Saturday, January 19, 2013

Javale Making it Rain...on the basketball court

I thoroughly enjoyed the G-chat between Jack and Paul where they contemplated which was a better end of quarter strategy with 3 seconds or less left - having your best shooter try a contested 25 footer, or your center (or other worst shooter that would be uncovered in that situation) shoot a wide open 3?

I'm here to address this argument. My first thought was "no effing way Dwight Howard or any other center should ever get a look from 3." Luckily, I have data to make my opinion for me! Using Pro Basketball Reference's shot finder, I found the expected value of just the situation that Paul described. I limited it to all 3's taken in the first three quarters (because only Vinny Del Negro would run a play like this at the end of the game) of games last season, where there was 3 seconds or less left in the quarter. I also filtered by shots inside 30 feet to exclude half courters and other obviously low percentage shots.

The results aren't pretty: players taking these shots average around 22.1%, for an expected value of .663 points per play (nice guess Paul!). So a center would only need to hit 22.2% of these shots for this to be a viable strategy. How do they stack up? Actually while we're here, who are the best and worst players in the league in these situations?

I chose to exclude players with less than 5 attempts to eliminate some small sample bias - I realized my analysis was flawed when I saw my main man Andray Blatche sitting pretty at the top of the list with a 100% shooting percentage on 1 for 1 shooting. As my high school football coach used to say: "Even a blind squirrel finds a nut sometimes." Ahem. Moving on.

The winner, as Knicks fans will be thrilled to hear, is Mr. Discount Double Check Steve Novak. Steve is quickly becoming the favorite token white guy on this blog, if he's not already there. Steve shot 5/8 in this situation for a percentage of 62.5% - probably a little bit of small sample bias in that number but it's clear that Novak is a great shooter so I don't have a problem with that conclusion. Moving down the list, we have Kevin Love (not surprising), Russell Westbrook (a little surprising), DJ Augustin (DJ Augustin!!!), and Gary Neal (not surprising at all given that Popovich probably gets him an open look every time).

Obviously there were a bunch of random players tied at 0%, so I had to give the least valuable player title to the player with the most attempts. The LVP of this list, which thrills me as a Terps fan, is the Doofus from Duke himself, Shane Battier. Shane missed all 12 of his attempts in these situations. I think Joel Anthony or even Spoelstra himself might have hit 1. Honorable mentions to JJ Reddick/Chris Paul (both 0/9), Wesley Matthews (1/11), and Paul's boy Jamal Crawford (2/12).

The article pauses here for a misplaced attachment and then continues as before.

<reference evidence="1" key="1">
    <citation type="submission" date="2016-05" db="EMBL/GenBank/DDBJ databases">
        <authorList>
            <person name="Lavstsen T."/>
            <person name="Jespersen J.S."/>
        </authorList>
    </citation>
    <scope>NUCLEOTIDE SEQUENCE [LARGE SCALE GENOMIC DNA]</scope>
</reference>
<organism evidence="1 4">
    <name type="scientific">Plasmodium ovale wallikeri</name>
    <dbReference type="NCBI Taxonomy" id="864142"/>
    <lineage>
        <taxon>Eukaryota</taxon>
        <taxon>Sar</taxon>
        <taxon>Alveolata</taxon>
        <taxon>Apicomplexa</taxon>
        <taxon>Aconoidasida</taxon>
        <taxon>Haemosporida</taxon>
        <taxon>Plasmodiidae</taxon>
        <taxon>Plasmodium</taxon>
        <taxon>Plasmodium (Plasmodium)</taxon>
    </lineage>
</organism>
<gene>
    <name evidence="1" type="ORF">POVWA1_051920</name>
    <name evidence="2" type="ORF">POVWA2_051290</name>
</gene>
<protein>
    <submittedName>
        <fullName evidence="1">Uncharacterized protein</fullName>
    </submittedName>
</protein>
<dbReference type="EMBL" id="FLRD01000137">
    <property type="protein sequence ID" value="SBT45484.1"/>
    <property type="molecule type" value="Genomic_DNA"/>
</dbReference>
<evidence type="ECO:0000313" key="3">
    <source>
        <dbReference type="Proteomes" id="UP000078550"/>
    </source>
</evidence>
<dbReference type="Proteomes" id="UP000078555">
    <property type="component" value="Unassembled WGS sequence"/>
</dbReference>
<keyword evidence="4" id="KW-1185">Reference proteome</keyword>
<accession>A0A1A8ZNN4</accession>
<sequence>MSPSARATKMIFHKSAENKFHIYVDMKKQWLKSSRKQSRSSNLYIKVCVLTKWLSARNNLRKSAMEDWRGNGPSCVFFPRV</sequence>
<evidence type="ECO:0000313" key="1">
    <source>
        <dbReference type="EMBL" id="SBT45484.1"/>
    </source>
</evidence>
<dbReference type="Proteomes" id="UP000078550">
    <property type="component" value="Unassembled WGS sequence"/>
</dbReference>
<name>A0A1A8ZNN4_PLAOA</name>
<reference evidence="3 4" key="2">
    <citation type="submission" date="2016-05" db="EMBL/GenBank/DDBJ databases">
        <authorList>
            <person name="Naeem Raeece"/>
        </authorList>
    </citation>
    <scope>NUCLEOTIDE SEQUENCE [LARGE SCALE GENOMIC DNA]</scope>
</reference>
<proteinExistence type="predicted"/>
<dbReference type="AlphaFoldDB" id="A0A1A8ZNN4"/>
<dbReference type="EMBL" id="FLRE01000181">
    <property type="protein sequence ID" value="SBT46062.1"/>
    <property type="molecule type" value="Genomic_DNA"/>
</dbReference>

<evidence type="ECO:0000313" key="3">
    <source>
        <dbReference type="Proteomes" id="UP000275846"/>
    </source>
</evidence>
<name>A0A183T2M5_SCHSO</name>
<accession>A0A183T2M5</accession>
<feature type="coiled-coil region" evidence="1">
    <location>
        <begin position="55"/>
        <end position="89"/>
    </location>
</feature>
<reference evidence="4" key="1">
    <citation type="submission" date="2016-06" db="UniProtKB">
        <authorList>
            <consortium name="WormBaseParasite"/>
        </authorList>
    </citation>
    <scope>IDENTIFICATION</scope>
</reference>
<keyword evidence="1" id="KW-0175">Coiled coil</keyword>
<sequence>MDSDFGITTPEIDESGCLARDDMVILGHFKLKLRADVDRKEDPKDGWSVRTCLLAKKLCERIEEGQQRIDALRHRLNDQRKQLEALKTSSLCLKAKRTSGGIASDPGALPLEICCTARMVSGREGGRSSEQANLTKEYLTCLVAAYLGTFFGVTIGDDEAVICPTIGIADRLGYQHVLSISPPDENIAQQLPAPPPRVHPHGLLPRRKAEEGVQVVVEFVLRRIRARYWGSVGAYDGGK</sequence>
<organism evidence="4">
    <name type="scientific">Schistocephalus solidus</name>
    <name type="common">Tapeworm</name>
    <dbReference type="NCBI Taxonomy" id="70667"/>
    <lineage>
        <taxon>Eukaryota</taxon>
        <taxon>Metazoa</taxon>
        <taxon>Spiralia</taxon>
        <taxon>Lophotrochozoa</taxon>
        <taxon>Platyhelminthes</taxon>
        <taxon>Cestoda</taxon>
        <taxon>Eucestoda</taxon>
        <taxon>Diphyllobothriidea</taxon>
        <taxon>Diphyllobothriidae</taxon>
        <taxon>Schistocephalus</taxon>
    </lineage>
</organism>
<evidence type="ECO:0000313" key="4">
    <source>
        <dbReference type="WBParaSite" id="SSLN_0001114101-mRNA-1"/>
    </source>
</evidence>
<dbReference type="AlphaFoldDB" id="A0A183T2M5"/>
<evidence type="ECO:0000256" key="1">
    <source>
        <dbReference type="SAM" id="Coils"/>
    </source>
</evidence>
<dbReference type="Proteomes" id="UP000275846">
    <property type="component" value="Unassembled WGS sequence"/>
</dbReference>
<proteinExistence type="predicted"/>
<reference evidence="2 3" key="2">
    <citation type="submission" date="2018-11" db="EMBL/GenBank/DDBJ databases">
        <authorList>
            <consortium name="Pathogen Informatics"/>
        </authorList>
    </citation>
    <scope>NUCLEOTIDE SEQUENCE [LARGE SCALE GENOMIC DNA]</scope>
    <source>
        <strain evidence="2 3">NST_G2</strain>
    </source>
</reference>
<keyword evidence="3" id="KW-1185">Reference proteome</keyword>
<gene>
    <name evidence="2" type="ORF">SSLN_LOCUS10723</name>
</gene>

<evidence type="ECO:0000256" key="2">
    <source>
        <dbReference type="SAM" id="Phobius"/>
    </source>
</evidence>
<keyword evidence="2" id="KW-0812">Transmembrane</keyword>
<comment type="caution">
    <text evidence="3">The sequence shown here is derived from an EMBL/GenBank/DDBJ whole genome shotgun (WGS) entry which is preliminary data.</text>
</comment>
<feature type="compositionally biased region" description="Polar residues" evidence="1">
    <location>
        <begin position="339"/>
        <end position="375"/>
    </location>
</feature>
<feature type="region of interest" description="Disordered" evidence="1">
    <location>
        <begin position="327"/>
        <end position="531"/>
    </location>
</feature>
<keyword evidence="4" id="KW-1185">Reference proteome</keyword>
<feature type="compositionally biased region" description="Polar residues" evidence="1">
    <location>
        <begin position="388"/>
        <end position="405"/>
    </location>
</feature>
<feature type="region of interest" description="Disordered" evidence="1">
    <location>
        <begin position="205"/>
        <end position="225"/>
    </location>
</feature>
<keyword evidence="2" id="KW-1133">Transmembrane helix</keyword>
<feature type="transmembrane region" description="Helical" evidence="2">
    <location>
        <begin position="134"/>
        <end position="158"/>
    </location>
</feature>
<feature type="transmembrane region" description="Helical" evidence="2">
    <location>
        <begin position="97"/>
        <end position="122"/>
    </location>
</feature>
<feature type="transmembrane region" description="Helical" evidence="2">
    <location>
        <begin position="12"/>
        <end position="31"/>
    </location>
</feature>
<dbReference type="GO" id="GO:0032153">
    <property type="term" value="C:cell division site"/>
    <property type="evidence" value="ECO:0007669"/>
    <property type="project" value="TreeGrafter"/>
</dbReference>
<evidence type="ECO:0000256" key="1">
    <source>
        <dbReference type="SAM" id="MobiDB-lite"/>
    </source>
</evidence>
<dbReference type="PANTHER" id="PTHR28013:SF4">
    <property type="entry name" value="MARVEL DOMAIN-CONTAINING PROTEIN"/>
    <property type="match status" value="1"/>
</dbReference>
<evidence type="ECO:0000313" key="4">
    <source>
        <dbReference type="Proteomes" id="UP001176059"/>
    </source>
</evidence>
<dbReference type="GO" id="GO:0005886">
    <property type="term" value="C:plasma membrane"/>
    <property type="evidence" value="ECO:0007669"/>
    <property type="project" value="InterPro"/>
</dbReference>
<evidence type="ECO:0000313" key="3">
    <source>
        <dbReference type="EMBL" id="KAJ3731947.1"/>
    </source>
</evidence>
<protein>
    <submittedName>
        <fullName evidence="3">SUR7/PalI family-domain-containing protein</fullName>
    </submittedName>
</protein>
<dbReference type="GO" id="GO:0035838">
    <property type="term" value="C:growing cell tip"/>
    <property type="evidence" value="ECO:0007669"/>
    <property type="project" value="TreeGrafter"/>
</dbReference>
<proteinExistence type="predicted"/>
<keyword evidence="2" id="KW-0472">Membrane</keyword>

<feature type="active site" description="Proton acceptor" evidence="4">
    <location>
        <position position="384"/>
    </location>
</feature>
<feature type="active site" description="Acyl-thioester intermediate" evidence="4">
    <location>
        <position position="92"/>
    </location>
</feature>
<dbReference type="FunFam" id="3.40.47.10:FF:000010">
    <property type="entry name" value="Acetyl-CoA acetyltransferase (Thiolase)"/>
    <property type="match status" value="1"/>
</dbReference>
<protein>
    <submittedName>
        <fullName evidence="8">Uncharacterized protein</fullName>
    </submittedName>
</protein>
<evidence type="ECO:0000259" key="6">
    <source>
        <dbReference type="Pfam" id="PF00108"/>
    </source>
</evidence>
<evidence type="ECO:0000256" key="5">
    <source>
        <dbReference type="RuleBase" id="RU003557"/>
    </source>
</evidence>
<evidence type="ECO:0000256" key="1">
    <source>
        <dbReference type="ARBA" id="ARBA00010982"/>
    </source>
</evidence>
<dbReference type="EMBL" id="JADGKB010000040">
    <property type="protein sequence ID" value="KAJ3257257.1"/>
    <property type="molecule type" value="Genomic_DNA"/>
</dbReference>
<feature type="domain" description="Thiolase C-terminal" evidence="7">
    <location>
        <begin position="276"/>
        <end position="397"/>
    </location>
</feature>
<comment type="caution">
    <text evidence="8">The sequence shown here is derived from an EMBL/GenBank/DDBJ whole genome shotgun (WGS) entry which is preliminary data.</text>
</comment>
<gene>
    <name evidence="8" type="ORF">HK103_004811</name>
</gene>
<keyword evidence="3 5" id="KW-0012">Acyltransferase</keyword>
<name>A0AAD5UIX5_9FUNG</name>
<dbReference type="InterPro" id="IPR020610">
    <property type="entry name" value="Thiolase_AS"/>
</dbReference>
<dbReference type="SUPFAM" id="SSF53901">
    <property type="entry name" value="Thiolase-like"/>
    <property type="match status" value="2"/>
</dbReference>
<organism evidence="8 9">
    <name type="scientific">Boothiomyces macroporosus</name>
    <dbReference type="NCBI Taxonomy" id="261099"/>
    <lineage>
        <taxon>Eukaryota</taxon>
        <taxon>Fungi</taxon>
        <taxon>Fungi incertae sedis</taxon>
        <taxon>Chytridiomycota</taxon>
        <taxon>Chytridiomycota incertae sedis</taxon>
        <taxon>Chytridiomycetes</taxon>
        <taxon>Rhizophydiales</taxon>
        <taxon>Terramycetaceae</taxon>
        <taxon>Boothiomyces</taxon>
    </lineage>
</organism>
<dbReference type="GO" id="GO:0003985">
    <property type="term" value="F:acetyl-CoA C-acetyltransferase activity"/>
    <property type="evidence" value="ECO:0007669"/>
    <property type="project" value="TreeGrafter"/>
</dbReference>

Back to the reason for this post - how did centers fare? If I include all shots taken by centers, not good - about 14.7%. But it doesn't seem fair to include a 29 footer from Marc Gasol that he had to take because Mike Conley fucked up a pick and roll. If I use my previous split (5 or more attempts), they actually do very well - 27.7%, but that only includes 3 players. Not enough data there. If I include all players that took 2 or more shots, the average is around 20.8%, which is pretty close to the overall average. I think that seems like a fair way to look at it.

So what is my conclusion? I think this is a viable strategy as long as your center isn't a complete jabroni (If Joakim Noah shoots a 3 under any circumstances he deserves to be disemboweled). By running a play to get a center wide open, you have essentially the same expected value as a contested shooter taking the final shot. Plus if that strategy is in your playbook, your center can work on his 3s in practice and your expected value would likely exceed the league average. And there's always the possibility of Dwight Howard doing this. That's a win-win in my book.

Knibb High football rules!

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